The Minnesota Wild had been winning the last four games in multiple ways. Usually on the back of some great goaltending, the last game was some third period to stun the Nashville Predators. Playing the always dangerous Alexander Ovechkin and the rest of the Washington Capitals is never an easy task, especially with some terrible habits rearing their head. Minnesota would need a consistent game to stay in lock-step with the Caps.
The hometown squad didn’t do themselves any favors by taking a bunch of penalties and it cost them early. Minnesota was riding a 17-for-17 kill streak coming into the game. However, Alex Ovechkin and the Washington power play, even in its current middling state, is always dangerous with the weapons they have. T.J. Oshie found the back of the net with Kyle Quincey in the box after he boarded Oshie. Oshie got sweet revenge.
What’s funny is that the Capitals move the puck very quickly and seemingly with a purpose. Fox Sports North analyst even noted it as such. In contrast, the Wild really don’t do that. Mikko Koivu and Ryan Suter are among the worst offenders when it comes to slowing the Wild power play down.
Oddly enough, on the Wild’s first chance with the man-advantage, they cashed in. Minnesota chased the puck around the perimeter of the offensive zone and were pressured by the Capitals’ penalty killers the whole way. The one moment they stopped pressuring, Koivu sent the puck on net. Mikael Granlund was there to bang aaway on the rebound, but even he was stopped by Braden Holtby, the Washington goaltender. However, Nino Niederreiter was there to gather the Granlund rebound and score to tie the game at one.
The deadlock didn’t last long. Forty-two seconds later, Dmitry Orlov let go a one-timer that beat Alex Stalock to regain the lead.
The game was played fairly evenly by both teams with Minnesota and Washington trading zone time. The Caps got a better share of the high-danger chances because the defense of the Wild allowed the Washington forwards to skate pretty deep into the zone before engaging them. The Capitals gave the Wild plenty of chances on the power play to tie the game, but Minnesota forced a lot of passes, and had issues with being on the same page.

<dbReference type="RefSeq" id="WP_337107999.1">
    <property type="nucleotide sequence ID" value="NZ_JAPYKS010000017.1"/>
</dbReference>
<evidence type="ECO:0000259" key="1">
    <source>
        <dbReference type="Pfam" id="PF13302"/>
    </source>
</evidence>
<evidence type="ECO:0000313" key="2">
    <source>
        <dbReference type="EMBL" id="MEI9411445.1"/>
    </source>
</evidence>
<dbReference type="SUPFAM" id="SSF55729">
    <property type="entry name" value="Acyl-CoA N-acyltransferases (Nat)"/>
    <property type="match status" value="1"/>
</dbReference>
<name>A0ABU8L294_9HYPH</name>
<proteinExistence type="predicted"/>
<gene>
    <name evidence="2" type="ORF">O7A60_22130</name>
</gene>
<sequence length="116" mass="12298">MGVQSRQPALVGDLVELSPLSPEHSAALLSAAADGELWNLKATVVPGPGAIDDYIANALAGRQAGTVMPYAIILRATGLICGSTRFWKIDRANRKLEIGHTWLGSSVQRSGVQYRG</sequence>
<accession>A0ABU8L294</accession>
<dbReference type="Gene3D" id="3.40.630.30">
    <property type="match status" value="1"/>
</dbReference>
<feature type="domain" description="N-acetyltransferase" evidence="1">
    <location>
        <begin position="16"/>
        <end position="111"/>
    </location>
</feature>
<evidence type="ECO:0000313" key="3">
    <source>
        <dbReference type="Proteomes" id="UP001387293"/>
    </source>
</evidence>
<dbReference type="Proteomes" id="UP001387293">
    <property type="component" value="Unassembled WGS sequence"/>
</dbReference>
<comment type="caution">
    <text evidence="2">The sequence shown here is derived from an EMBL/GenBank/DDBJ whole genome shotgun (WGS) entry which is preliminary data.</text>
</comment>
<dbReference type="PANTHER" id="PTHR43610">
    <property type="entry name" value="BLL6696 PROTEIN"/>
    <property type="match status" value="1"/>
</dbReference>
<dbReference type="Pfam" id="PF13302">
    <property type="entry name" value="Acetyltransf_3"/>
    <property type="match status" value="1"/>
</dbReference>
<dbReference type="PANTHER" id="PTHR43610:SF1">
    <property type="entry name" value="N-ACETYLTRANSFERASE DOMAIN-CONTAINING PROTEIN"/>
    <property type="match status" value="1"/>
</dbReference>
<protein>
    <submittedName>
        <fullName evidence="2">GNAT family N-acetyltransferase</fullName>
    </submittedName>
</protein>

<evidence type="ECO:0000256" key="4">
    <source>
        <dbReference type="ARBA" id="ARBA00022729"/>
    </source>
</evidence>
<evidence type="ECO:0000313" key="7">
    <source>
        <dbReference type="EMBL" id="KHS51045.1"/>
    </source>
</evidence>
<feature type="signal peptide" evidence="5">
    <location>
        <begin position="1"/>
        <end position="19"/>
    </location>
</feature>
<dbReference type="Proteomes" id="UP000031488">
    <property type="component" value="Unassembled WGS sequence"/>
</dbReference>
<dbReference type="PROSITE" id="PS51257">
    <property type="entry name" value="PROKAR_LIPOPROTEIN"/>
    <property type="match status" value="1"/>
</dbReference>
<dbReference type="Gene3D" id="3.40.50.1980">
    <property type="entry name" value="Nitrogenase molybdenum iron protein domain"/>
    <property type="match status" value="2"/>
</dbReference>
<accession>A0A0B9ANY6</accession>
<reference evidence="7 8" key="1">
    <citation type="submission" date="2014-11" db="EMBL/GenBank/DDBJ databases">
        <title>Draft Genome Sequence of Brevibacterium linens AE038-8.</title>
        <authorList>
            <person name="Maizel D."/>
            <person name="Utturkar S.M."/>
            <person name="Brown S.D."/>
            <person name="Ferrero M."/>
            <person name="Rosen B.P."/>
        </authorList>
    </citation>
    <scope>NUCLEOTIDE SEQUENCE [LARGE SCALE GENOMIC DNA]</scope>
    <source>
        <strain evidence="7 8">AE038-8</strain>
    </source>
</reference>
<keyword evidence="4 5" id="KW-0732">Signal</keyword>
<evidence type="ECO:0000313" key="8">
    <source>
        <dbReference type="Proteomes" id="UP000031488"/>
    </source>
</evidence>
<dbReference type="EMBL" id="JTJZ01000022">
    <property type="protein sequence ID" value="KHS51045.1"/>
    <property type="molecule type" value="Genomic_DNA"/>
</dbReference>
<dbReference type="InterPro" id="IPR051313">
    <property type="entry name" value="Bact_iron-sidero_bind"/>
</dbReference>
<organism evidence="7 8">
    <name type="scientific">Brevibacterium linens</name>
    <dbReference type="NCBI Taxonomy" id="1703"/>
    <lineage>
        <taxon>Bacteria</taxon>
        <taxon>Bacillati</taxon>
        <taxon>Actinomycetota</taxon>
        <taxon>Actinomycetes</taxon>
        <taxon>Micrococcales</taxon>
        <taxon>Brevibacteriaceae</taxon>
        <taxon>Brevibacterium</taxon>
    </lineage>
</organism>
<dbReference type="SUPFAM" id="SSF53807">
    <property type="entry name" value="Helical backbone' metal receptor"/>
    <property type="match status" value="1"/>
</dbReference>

Chris Stewart has been mostly MIA since mid-October. Now, this isn’t out-of-the-ordinary for number 10, but his inability to carry the puck and make things happen is noticeable in time where the Wild have lacked secondary scoring. The way he’s playing now is not even remotely close to his form from October. To compound things, he took a very awful penalty with one second remaining in the 2nd period. The puck wasn’t even remotely close to the Wild zone, plus almost no time on the clock, he decides to hook Orlov.
The shot counter in Washington must be a tad trigger happy. Washington is a volume shooting team, but I can tell you that their final total of 43 shots on goal seems incredibly, maybe artificially inflated. Even the Wild was credited with 31 shots, which seemed like a lot because the Caps blocked a lot too.
The Wild tried to mount a comeback in the third after skating through a scoreless second period. The closest they’d come to beating Holtby would be when Granlund spun away from a Capitals checker and set up a one-timer for Ryan Suter in the slot. the shot caught a piece of Holtby and then off the post. Otherwise, not much in terms of consistent danger mounted towards the Washington net.
With 3:13 left on the clock, Suter would take a swing at the stick of Lars Eller and the stick rode up Eller’s right in to the face. It would be called a double-minor and the Wild finished the game on the penalty kill. The kill wouldn’t be able to hold the Capitals at bay. Ovechkin took a shot from the top of the left circle. Stalock committed to the shot, and then lunged after the trajectory was changed after deflecting off Jonas Brodin. Evgeny Kuznetsov made easy work for the fourth goal with Stalock down and out.
Minnesota would have its winning streak end at four games as Washington would win by the score of 3-1.
Jonas Brodin played a very solid game, I thought, aside from the puck that tipped off him to Kuznetsov. Brodin made a nice sliding pad stacking shot block to keep the score 2-1 in the second period.
Stalock did enough to keep the team in the game, but the PK, which was solid in 17 tries broke. As the cliche goes, the goaltender needs to be the best penalty killer on the ice, and Stalock just wasn’t as good as he needed to be against the weapons of the Capitals.
Minnesota next faces the New Jersey Devils on Monday. Stay tuned to Hockey Wilderness as we breakdown all the action leading up to, during, and after the game.